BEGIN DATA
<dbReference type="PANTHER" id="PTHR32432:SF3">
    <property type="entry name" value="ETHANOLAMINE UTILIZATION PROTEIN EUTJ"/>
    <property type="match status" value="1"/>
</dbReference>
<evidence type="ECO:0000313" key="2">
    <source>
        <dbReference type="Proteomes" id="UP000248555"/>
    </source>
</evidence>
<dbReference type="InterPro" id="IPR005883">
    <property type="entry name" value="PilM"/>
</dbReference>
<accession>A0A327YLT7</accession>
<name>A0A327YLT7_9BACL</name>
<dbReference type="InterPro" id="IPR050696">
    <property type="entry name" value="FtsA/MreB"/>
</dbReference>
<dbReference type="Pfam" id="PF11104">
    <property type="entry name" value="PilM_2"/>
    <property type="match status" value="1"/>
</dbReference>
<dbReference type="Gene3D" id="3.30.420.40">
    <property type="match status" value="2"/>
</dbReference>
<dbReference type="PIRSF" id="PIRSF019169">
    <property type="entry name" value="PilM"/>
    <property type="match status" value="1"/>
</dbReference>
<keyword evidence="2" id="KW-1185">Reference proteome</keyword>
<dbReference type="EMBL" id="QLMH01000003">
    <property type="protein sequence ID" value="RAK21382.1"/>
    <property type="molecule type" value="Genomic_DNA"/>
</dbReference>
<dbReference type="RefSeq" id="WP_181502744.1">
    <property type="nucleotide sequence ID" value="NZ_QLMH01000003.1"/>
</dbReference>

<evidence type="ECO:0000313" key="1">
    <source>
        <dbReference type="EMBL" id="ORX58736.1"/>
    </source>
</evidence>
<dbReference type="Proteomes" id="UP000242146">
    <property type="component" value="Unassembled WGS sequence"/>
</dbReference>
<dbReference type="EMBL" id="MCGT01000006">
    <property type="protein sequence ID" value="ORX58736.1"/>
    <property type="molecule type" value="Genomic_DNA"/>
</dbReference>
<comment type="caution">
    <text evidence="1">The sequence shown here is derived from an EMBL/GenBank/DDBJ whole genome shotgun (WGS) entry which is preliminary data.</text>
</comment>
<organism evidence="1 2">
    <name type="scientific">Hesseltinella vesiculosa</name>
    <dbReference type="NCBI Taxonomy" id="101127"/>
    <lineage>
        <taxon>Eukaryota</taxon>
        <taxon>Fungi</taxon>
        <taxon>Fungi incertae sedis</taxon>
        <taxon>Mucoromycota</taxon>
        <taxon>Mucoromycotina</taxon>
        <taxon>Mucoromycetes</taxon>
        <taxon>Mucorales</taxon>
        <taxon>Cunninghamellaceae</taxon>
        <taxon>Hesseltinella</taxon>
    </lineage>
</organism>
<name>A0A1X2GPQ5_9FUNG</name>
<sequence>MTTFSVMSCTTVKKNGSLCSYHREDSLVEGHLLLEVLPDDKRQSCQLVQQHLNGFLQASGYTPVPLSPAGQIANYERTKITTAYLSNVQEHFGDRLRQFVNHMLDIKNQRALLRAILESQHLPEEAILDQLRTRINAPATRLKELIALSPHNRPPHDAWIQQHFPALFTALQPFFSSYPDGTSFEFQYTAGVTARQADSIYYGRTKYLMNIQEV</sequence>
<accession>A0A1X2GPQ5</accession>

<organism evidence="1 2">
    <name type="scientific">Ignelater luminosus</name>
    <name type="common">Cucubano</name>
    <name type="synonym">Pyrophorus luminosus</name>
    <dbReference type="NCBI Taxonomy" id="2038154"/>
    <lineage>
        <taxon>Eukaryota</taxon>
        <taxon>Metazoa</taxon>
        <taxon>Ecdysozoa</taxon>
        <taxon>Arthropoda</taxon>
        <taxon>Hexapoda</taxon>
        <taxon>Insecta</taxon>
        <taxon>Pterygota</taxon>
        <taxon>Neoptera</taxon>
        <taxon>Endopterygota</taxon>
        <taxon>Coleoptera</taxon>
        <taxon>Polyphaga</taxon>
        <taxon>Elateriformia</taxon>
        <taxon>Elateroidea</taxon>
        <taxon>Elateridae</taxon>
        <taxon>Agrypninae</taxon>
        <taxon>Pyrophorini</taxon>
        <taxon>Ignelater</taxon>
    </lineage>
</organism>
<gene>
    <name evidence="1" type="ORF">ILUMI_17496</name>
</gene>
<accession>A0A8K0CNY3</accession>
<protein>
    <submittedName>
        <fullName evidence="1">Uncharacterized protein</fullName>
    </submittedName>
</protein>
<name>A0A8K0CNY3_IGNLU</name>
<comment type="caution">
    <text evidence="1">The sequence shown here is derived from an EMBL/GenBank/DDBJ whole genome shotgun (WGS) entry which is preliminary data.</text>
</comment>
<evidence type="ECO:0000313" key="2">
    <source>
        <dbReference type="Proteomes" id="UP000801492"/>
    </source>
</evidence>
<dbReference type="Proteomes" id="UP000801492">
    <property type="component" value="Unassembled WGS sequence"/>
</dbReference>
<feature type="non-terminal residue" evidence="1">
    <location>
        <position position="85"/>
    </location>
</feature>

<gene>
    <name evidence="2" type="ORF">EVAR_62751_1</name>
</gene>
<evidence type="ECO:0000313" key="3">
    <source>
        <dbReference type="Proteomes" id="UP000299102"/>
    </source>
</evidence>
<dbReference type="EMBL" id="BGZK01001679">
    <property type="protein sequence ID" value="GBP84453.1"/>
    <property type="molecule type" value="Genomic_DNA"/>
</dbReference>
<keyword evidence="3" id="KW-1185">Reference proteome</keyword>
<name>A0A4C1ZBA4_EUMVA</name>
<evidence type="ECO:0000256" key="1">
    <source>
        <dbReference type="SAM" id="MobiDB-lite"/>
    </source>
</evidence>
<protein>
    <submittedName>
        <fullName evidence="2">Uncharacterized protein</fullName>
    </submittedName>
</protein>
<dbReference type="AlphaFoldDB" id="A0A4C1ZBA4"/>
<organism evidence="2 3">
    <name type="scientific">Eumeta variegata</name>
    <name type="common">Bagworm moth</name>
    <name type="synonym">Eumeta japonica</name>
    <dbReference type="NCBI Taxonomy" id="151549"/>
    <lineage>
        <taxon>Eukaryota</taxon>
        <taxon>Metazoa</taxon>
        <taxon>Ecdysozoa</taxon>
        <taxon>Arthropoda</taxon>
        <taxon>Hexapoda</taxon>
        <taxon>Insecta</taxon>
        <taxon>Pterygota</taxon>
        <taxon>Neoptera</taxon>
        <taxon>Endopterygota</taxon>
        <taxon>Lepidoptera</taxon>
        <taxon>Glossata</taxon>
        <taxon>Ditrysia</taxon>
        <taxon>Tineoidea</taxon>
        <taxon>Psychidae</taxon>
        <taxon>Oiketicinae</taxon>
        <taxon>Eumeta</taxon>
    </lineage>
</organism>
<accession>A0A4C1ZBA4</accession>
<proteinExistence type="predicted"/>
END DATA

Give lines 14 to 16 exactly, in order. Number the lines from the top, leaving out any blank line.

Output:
<name>A0A327YLT7_9BACL</name>
<dbReference type="InterPro" id="IPR050696">
    <property type="entry name" value="FtsA/MreB"/>